Heart failure waiting lists down from 6 months to 6 weeks

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Galway Daily news Heart failure waiting lists down from 6 months to 6 weeks

Heart failure, whatever the clinical reason for it, is a serious, life-threatening condition that only becomes more dangerous the longer it takes to diagnose.

The waiting time to be tested for heart failure in Galway has fallen from six month, down to just six weeks as a result of increased community care.

Where patients used to have to go on a waiting list at the hospital, the community-based service with Primary Care Centres in Tuam, Gort, Claremorris and Galway City have allowed patients to access care closer to home.

With a primary care centre close by, GPs can refer their patients directly to the for tests and diagnosis, making it easier for them to access routine care.

The Saolta Hospital Group said in a statement to Galway Daily that this is easing pressure on Outpatient Cardiology, Emergency Department, and Acute Medical Units’ services.

Over 1,000 patients have been given diagnostic tests through primary care services in the past seven months, with 88% of those being referred by their GP.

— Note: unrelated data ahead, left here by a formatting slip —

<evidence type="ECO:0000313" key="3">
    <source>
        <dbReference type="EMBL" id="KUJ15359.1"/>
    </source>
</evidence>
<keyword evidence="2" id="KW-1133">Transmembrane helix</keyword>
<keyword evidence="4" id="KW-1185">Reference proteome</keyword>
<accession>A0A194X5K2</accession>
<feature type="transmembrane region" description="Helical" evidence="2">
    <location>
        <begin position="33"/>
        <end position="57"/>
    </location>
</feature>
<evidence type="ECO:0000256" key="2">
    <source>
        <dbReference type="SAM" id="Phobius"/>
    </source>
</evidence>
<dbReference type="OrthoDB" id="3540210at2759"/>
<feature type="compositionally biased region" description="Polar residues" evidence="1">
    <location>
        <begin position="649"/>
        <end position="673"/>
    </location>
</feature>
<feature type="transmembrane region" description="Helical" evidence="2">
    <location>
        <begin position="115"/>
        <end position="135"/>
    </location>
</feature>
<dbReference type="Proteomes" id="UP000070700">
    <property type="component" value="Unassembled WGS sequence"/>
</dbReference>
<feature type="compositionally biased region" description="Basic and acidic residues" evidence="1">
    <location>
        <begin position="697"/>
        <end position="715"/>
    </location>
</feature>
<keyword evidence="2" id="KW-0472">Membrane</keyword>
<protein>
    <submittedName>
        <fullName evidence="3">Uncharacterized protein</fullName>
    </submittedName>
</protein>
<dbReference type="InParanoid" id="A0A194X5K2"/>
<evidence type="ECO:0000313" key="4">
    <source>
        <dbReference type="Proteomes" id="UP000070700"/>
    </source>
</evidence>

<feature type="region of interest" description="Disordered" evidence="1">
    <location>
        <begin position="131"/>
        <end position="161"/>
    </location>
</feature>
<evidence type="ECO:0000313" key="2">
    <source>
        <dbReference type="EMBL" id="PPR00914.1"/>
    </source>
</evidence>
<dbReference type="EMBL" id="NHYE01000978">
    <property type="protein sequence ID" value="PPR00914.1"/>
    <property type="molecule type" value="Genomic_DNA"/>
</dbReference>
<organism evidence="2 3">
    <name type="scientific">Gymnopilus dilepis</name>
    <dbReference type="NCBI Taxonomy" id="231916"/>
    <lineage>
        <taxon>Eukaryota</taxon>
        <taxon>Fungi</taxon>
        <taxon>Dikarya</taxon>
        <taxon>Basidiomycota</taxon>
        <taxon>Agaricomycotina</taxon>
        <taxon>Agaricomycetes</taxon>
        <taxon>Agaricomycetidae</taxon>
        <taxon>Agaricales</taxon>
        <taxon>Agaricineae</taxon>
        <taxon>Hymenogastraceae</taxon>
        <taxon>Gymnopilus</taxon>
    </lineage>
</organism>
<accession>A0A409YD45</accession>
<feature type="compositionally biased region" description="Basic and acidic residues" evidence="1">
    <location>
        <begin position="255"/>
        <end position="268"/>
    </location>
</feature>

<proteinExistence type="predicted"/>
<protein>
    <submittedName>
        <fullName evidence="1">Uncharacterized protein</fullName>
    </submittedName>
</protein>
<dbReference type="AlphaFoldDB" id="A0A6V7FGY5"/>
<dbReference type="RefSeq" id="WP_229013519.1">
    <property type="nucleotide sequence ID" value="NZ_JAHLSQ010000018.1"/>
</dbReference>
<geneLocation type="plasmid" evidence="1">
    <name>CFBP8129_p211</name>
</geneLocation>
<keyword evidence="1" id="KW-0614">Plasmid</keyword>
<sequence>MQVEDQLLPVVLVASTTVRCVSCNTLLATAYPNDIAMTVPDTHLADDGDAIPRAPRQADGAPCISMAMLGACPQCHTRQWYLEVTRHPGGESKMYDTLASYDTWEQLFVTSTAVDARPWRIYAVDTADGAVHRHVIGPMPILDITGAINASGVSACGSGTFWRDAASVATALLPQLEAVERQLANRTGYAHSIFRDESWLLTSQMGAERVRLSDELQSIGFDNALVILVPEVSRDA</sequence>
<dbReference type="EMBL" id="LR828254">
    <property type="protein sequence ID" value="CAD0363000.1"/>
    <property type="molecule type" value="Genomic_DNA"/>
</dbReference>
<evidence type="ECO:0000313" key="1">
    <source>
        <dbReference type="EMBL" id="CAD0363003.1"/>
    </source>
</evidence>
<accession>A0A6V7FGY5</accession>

Almost 90% of those had their tests within six weeks of being referred, and more than half were seen in two weeks or less, compared with average wait times of 20 – 26 weeks for hospital service.

Joined up services between the cardiology department in Galway University Hospitals and Primary Care Centres in the community allows for quick follow-up where a patient requires further care.

Rather than having to go through the emergency department, anyone who requires further care after being tested at a PCC will have an appointment in the acute medical unit the same week.

The service is provided by the team of cardiac physiologists under the clinical support of the consultant cardiologists from Galway University Hospitals, rotating out to the centres.

Recent results have shown that 85% of GPs are satisfied with this service, as are 95% of patients, while nine out of ten GPs agree that it reduces hospital referrals for cardiology outpatients.